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Leaving hospital can be just as daunting as going into hospital for some people. This section gives information on what should happen when you leave hospital and some tips on how to prepare for your return home.


Hospital Discharge

If you’ve had a stay in hospital and are ready to be discharged, getting a bit of extra support can help to boost your recovery, re-build your confidence, and so give you a better chance of living safely at home again. Services called intermediate care or re-ablement services offer this type of support.

The process of leaving hospital once you are well enough is called hospital discharge. The staff on the ward should discuss your needs with you, and your relatives and carers, and will work with you to plan your discharge before you leave hospital.

You shouldn’t be discharged from hospital until:

  • Your consultant has said you are medically fit
  • You have had an assessment to look at the support you need to be discharged safely.
  • You have been given a written care plan that sets out the support you’ll get
  • The support described in your care plan has been put in place and it’s safe for you to be discharged

Practicalities

Clothes, keys and money

You need to make sure that you have clothes to go home in, including shoes and a coat. Often visitors can help by bringing in what you need from home.

Check that you have got your front door key and enough money for things like taxi fares. If you have any difficulties, talk to the person at the hospital who is overseeing your discharge, so that they can help you to sort things out. 

Preparing the house for your return

Before you leave hospital, you might want to ask friends and family to help with things such as:

  • switching the heating on;
  • making up your bed;
  • getting in basic food supplies, such as bread and milk; and
  • preparing a meal for your return.

You may also want to adapt your home so it is easier for you to move round, for example moving your bed downstairs or fitting equipment that can help prevent slips, trips and falls.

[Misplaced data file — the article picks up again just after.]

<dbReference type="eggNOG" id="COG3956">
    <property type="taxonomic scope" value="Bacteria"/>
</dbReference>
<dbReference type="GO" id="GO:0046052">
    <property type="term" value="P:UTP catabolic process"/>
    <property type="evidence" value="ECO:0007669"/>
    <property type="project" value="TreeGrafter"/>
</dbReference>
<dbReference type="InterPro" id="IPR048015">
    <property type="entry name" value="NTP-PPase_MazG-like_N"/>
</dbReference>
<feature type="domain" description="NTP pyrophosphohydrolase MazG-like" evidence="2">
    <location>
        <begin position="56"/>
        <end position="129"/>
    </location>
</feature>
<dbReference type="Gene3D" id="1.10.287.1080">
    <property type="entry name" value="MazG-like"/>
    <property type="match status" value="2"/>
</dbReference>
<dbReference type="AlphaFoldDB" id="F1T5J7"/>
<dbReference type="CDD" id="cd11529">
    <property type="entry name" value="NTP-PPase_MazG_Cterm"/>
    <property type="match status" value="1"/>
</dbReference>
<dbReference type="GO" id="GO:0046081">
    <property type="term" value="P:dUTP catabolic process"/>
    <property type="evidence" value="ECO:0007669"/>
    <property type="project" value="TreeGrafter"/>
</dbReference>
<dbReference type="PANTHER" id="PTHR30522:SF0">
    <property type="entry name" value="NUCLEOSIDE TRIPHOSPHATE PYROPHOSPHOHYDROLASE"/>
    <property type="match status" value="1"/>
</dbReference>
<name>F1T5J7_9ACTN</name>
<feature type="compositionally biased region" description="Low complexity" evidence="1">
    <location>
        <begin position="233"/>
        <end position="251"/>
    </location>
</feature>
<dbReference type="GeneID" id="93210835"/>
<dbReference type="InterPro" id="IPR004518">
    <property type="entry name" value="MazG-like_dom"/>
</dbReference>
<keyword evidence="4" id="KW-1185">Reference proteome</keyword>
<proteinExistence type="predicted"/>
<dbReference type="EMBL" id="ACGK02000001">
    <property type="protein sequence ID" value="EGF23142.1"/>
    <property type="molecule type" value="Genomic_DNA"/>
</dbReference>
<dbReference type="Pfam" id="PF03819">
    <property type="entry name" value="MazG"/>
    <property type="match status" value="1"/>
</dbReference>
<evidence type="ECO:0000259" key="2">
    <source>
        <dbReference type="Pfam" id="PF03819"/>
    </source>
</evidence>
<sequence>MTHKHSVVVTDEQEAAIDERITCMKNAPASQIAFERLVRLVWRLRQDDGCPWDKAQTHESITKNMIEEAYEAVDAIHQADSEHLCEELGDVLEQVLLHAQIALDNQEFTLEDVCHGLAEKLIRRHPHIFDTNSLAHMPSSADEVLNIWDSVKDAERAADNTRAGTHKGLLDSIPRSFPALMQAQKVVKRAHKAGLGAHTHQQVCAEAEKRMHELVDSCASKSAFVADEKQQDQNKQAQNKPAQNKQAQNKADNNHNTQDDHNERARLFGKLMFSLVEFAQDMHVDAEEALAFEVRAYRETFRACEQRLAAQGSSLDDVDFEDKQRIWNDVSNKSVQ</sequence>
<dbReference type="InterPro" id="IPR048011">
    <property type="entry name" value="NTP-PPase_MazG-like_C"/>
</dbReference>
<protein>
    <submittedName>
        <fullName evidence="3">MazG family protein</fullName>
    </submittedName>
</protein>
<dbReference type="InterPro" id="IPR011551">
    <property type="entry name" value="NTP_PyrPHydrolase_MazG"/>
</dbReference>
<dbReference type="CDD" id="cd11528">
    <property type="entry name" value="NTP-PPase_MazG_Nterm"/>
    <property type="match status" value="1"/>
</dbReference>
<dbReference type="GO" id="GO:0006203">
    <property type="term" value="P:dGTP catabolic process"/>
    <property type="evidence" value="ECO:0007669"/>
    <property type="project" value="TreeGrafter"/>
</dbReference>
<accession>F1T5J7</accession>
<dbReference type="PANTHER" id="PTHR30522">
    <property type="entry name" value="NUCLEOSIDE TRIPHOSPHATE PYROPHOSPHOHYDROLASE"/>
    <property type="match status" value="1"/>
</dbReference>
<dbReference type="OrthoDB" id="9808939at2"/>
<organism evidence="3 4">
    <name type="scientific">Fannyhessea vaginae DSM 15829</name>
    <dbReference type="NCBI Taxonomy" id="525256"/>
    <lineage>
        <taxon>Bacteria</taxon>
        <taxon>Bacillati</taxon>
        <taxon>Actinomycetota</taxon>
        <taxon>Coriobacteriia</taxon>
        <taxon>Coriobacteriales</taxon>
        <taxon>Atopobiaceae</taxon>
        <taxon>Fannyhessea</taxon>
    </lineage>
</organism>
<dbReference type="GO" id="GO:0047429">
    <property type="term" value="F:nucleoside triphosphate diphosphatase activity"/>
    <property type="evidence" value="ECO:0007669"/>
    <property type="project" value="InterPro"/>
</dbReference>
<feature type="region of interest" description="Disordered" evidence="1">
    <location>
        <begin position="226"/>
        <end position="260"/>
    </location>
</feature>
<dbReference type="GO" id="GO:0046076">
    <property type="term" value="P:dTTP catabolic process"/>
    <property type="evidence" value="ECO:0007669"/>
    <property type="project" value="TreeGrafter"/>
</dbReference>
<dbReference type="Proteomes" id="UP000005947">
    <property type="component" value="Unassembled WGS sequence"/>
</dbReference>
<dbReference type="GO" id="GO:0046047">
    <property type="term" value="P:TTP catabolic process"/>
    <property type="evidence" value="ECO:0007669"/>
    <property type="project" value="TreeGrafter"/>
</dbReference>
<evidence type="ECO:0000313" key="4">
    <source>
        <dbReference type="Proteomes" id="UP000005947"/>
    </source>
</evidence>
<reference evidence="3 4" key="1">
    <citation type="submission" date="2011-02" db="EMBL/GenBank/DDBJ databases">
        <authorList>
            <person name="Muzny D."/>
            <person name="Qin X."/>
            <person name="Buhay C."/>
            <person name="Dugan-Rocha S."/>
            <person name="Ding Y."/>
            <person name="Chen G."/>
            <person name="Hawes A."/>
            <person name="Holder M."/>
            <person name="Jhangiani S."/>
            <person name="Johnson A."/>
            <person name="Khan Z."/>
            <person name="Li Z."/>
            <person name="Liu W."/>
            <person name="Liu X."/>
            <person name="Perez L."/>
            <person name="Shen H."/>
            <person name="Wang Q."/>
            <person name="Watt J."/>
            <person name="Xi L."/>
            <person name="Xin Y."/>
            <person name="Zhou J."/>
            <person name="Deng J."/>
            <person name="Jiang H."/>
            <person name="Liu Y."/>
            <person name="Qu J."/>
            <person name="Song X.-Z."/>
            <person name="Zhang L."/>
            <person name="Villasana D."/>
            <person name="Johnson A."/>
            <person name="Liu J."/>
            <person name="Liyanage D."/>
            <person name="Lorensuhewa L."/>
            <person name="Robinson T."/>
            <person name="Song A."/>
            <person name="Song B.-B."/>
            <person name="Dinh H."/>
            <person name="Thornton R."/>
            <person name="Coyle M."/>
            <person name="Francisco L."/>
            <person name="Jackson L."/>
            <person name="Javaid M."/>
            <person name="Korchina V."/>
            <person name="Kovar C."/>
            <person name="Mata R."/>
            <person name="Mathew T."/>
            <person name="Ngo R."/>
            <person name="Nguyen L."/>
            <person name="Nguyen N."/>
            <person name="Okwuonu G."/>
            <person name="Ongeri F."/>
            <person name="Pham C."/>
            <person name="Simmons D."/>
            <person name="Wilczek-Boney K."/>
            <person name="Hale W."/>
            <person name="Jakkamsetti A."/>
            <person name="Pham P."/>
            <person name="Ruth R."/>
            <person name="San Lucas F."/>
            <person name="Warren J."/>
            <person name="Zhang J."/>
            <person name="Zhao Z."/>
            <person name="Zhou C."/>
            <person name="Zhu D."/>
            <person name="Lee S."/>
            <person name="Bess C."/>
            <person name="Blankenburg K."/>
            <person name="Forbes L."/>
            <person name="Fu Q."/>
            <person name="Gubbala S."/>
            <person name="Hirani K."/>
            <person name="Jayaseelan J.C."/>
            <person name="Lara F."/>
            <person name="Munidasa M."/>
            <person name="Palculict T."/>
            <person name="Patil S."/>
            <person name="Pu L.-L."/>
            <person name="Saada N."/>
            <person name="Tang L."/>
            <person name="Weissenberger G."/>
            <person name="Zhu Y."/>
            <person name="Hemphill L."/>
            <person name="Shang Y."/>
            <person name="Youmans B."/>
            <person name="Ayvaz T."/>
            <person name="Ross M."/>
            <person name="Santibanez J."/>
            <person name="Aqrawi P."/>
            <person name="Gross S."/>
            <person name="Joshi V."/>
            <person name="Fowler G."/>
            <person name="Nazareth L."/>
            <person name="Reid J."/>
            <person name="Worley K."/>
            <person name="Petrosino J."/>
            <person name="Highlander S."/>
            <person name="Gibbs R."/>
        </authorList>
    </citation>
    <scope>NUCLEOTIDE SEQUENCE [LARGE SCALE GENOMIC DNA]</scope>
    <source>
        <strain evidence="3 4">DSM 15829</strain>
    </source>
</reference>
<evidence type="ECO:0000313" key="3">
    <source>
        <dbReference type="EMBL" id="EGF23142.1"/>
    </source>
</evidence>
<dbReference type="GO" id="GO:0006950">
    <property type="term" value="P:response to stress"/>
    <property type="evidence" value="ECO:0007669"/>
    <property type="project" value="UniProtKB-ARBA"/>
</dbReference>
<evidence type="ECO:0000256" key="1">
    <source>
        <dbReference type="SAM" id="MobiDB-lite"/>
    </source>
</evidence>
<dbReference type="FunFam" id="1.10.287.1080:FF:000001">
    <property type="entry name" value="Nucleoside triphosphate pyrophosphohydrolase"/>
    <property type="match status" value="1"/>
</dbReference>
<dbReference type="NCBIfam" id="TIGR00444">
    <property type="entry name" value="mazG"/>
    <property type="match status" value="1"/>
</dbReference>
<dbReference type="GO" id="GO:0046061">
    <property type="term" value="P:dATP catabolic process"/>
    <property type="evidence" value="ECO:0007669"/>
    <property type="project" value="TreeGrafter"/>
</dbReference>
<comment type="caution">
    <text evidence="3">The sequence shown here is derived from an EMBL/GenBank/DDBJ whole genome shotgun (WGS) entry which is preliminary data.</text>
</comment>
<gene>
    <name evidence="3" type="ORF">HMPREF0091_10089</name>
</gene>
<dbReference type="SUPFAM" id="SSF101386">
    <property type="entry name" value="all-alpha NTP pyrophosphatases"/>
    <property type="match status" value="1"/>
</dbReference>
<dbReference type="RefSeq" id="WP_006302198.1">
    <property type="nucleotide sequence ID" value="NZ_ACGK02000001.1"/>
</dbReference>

If you need a piece of special equipment, such as a bath seat or a walking frame, this should be supplied before you are discharged.

In the same way, if your home needs to be adapted in some way, these adaptations should be made before you are sent home.


Coming home from Hospital

The discharge process

It is important that your house is ready for your return. You may be worried that you’ve left your house in a mess, especially if you had to go into hospital unexpectedly. If this concerns you, maybe family, friends or neighbours can go in and tidy up for you.

It is the hospital’s responsibility to ensure that you don’t leave hospital unless adequate arrangements for your support at home have been made. You should be given the name and details of the person coordinating your discharge. They are sometimes called Discharge Coordinators or Ward Coordinators.

If you need ongoing support when you leave hospital, a discharge assessment may be carried out by a multidisciplinary team of professionals before you leave hospital. They will then draw up a care plan for you. Depending on your needs, the team could include a social worker, physiotherapist, occupational therapist, speech therapist, mental health nurse or dietitian.

 

AGE UK Information Guide: Your Hospital Stay

NHS Choices: Being Discharged from Hospital